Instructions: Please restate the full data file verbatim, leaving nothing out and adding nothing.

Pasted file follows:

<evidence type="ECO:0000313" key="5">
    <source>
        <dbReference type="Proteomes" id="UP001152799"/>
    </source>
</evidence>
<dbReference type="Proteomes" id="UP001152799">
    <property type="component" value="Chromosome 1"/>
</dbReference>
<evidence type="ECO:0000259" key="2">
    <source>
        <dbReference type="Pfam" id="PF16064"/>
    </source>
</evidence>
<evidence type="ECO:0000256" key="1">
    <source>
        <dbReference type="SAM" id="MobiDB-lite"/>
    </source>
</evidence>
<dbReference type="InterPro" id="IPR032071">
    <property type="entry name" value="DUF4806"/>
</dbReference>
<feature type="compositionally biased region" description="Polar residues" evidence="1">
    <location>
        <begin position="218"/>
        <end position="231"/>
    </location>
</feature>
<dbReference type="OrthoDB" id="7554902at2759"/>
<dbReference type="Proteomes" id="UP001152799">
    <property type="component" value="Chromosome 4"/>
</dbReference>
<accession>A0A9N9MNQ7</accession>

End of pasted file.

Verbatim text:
<evidence type="ECO:0000313" key="5">
    <source>
        <dbReference type="Proteomes" id="UP001152799"/>
    </source>
</evidence>
<dbReference type="Proteomes" id="UP001152799">
    <property type="component" value="Chromosome 1"/>
</dbReference>
<evidence type="ECO:0000259" key="2">
    <source>
        <dbReference type="Pfam" id="PF16064"/>
    </source>
</evidence>
<evidence type="ECO:0000256" key="1">
    <source>
        <dbReference type="SAM" id="MobiDB-lite"/>
    </source>
</evidence>
<dbReference type="InterPro" id="IPR032071">
    <property type="entry name" value="DUF4806"/>
</dbReference>
<feature type="compositionally biased region" description="Polar residues" evidence="1">
    <location>
        <begin position="218"/>
        <end position="231"/>
    </location>
</feature>
<dbReference type="OrthoDB" id="7554902at2759"/>
<dbReference type="Proteomes" id="UP001152799">
    <property type="component" value="Chromosome 4"/>
</dbReference>
<accession>A0A9N9MNQ7</accession>